Some days, trying to think straight feels like an uphill battle.
You’re trying to think clearly, stop worrying and give your haphazard thoughts some kind of structure so you can focus on getting things done, but your mind just won’t have it.
You end up being so caught up in your disorganized overthinking or trying to recollect memories that you end up going in a mental circle all day.
When this happens to me, I find it more helpful to give myself a break instead of trying to force myself into a state of clarity.
There are other days where I find myself so focused and in the ‘zone’ that I feel like nothing can stop me.
Obviously, I want to have more days like this and fewer days where my mind feels like it’s descending into chaos, but life being life, things don’t always turn out that way.
And so, I continue my pursuit of mental clarity, which in turn, helps me bring the energy, enthusiasm and focus I want to show up with.
This means prioritizing my mental health.
What Is Mental Clarity?
Having a clear mindset simply means being in a state of certainty and focus.
Your mind isn’t clouded by worry, thoughts about the past or future, indecision, self-doubt or overwhelm.
As someone who’s prone to overthinking, striving for mental clarity is doubly important to me, because it’s only in this state that I’m able to be my most creative, productive and present.
What Causes Mental Fog?
While mental fog isn’t a medical condition, it’s used to describe the mental state of being sluggish, scatter-brained or unable to concentrate.
It can show up in a number of ways, including: Starting projects but never finishing them; constantly doubting your instincts or abilities, which then prompts you to keep turning to other people for approval and validation; and feeling overwhelmed for days on end and as a result, getting stuck.
Here’s why you may be feeling this way:
- A lack of sleep. Not getting enough restorative shut-eye can leave you with dulled cognitive abilities equivalent to that of someone with a blood alcohol concentration of 0.1% above the legal limit for driving in most U.S. states.
- Overworking. Constantly working to the point of exhaustion raises your body’s cortisol (also known as the stress hormone) levels, which then disrupts your brain’s normal functions, such as memory and concentration.
- Poor nutrition. Fast meals may seem like a life-saver when you’re always racing against time, but not for your brain. A diet that’s high in processed ingredients like refined sugars encourage inflammation in your body, including your brain, leading to impaired cognitive function.
- Illness. Some illnesses, like COVID-19 can result in prolonged cognitive impairment, which researchers say could be a result of infection-induced inflammation. If you’re taking certain drugs for a medical condition, these can affect your memory and ability to focus too.
- Distractions. Sometimes, it could simply be your environment (like a noisy, chaotic or stressful household) that’s stopping you from being able to think clearly and focus.
Why Mental Clarity Is So Important
Life is chaotic and busy enough, and if you’re not calm, focused and certain of yourself, it gets even tougher.
Achieving this clear, confident and peaceful internal state is so important because:
You’ll Get More Done In Less Time
A sense of purpose is a powerful driver of action. Being crystal clear on why you’re doing what you’re doing will help erase any confusion that may be keeping you going round in circles.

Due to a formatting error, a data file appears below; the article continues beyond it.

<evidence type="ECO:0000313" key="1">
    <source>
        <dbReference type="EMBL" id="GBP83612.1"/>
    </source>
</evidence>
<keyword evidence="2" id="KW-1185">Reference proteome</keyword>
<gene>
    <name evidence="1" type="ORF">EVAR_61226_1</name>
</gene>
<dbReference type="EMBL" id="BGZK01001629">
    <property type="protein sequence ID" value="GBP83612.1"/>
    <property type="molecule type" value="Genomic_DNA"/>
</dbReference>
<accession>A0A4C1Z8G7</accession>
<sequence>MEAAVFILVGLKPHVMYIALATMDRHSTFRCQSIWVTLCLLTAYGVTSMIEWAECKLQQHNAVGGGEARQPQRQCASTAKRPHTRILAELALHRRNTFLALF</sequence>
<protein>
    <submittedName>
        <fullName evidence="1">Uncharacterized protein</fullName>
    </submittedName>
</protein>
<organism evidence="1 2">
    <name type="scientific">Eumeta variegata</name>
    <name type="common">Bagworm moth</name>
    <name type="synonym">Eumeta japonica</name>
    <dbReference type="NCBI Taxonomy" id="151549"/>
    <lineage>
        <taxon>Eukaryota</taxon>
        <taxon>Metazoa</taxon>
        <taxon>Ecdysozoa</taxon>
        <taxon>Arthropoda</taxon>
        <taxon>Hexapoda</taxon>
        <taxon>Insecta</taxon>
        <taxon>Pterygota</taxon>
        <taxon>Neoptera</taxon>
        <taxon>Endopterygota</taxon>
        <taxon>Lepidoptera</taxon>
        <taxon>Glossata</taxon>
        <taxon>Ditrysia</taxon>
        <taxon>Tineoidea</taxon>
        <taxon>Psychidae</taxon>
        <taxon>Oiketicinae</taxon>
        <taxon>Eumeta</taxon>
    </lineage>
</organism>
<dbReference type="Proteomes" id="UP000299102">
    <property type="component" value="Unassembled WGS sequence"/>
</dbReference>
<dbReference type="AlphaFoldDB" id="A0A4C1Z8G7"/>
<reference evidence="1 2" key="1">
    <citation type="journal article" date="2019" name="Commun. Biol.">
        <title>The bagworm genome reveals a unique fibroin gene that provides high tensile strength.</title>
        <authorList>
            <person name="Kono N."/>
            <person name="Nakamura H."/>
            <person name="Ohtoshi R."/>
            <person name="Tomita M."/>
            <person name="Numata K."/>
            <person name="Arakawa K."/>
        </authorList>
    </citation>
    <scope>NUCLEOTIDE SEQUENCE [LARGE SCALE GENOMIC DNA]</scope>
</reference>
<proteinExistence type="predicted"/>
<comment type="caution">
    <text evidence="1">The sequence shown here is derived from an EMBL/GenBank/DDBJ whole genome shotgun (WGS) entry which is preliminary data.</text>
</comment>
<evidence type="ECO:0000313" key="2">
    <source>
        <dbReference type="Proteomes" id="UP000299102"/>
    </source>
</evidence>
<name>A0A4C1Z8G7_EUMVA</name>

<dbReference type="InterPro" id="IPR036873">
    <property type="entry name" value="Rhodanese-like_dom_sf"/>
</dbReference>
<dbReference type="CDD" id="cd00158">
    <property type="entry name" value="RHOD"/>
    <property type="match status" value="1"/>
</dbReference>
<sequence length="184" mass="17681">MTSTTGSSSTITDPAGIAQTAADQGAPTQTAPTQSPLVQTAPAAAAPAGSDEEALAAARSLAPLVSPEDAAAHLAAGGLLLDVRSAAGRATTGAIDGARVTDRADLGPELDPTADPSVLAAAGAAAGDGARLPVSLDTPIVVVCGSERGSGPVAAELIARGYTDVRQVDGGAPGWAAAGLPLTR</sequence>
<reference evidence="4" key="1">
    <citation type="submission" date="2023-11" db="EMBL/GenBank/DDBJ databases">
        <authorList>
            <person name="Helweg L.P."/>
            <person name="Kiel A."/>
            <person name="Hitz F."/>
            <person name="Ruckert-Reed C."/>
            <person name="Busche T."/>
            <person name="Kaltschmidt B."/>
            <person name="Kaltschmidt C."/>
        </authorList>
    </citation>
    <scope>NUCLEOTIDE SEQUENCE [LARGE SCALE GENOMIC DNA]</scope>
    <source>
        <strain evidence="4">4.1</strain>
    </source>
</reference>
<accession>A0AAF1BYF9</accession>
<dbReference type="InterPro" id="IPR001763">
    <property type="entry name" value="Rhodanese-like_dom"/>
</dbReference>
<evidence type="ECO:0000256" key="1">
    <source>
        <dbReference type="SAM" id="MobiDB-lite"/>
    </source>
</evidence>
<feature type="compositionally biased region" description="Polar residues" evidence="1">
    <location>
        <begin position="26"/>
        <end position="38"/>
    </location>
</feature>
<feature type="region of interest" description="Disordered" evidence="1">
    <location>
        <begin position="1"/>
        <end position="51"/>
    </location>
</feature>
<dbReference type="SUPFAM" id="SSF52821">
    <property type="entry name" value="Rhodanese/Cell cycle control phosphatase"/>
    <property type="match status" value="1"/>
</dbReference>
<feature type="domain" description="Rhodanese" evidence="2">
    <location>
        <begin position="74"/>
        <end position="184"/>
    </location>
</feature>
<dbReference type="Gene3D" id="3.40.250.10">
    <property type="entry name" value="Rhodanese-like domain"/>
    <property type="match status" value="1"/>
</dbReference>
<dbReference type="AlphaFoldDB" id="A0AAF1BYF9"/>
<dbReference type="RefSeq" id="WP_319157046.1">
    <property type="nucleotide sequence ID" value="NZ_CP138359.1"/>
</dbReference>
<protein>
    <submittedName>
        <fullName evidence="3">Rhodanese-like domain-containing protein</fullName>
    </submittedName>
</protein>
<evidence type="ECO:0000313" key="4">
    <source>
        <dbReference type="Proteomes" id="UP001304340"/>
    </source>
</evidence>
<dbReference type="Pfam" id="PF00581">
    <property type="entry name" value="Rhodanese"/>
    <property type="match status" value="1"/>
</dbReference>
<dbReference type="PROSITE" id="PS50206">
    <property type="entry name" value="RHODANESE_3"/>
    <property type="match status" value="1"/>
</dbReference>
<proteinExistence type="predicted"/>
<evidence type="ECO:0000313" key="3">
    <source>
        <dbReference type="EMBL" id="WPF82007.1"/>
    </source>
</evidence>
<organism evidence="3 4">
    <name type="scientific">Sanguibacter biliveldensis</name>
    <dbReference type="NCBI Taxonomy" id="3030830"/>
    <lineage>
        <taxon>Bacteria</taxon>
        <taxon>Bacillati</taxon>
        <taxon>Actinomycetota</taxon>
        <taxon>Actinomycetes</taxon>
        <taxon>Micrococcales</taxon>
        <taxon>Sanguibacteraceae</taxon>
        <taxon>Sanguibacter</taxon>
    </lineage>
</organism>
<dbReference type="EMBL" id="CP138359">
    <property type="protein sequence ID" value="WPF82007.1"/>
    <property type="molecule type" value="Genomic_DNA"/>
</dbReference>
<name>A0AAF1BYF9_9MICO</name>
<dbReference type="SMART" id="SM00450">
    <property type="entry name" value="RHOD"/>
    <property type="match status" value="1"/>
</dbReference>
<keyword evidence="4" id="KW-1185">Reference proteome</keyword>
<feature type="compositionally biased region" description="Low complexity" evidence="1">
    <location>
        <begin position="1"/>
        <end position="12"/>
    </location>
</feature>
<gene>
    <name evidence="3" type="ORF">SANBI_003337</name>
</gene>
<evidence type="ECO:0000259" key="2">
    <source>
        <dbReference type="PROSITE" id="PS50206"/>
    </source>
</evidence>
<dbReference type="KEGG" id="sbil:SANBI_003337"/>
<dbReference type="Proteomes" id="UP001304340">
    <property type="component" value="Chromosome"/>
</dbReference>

You’ll Find It Easier To Prioritize
Everything on your to-do list can be urgent, but not everything is important. A clear head will help you figure out which items on your list can actually help you move the needle of progress by leaving those that won’t, for later.
It’ll Help You Push Through Self-Doubt
Often, the biggest obstacle that’s standing in your way of getting what you want is YOU. And the biggest culprit? Self-doubt. Combine your focus, purpose and the ability to prioritize that comes with clarity, and you’ll have the ultimate productivity recipe in your hands, no hacks required.
It’ll Help You Focus And Figure Out Your Direction
If you’ve got milestones that you want to achieve, you’ll need clarity around your goals and direction to get you unstuck and keep you moving forward.
10 Simple Ways To Improve Your Mental Clarity
The hoards of career and personal growth ‘gurus’ out there will have you believe that having a clear head is all about the latest hacks, tools and ‘techniques’ they’re obligated to sell you (well, because you obviously need it).
And while some of them are helpful, I’ve come to realize over the years that achieving mental clarity is more about going back to mental health basics than it is about following someone else’s shortcut:
1. Do More, Think Less
Sometimes, you can’t think your way to a solution, and the only way to figure out what to do is to just keep ‘doing’.
Through trial and error, you’ll gradually find out what works, and what doesn’t.
So rather than spend your time ruminating endlessly on ‘what-ifs’, ‘should-haves’, mistakes and worries, and not going anywhere, you’re better off taking action and then course-correcting when necessary.
2. Focus On Your Big ‘Why’
When you’ve got a big, audacious goal and can’t seem to get started with making it happen, what you may need is to sort out why you want it in the first place.
Once you’ve pinned down your big ‘why’, you’ll find that the path to achieving your goal is much clearer, and you, much more likely to stick with the plan, even when things get tough.
3. List Your Priorities
It’s only when I zeroed in on what’s truly important to me that I found it easier to decide where to spend the majority of my time and energy.
Refining my priorities is something I do for the year. I then break them down into monthly, weekly and daily priorities so I always know exactly what I need to do to hit my goals.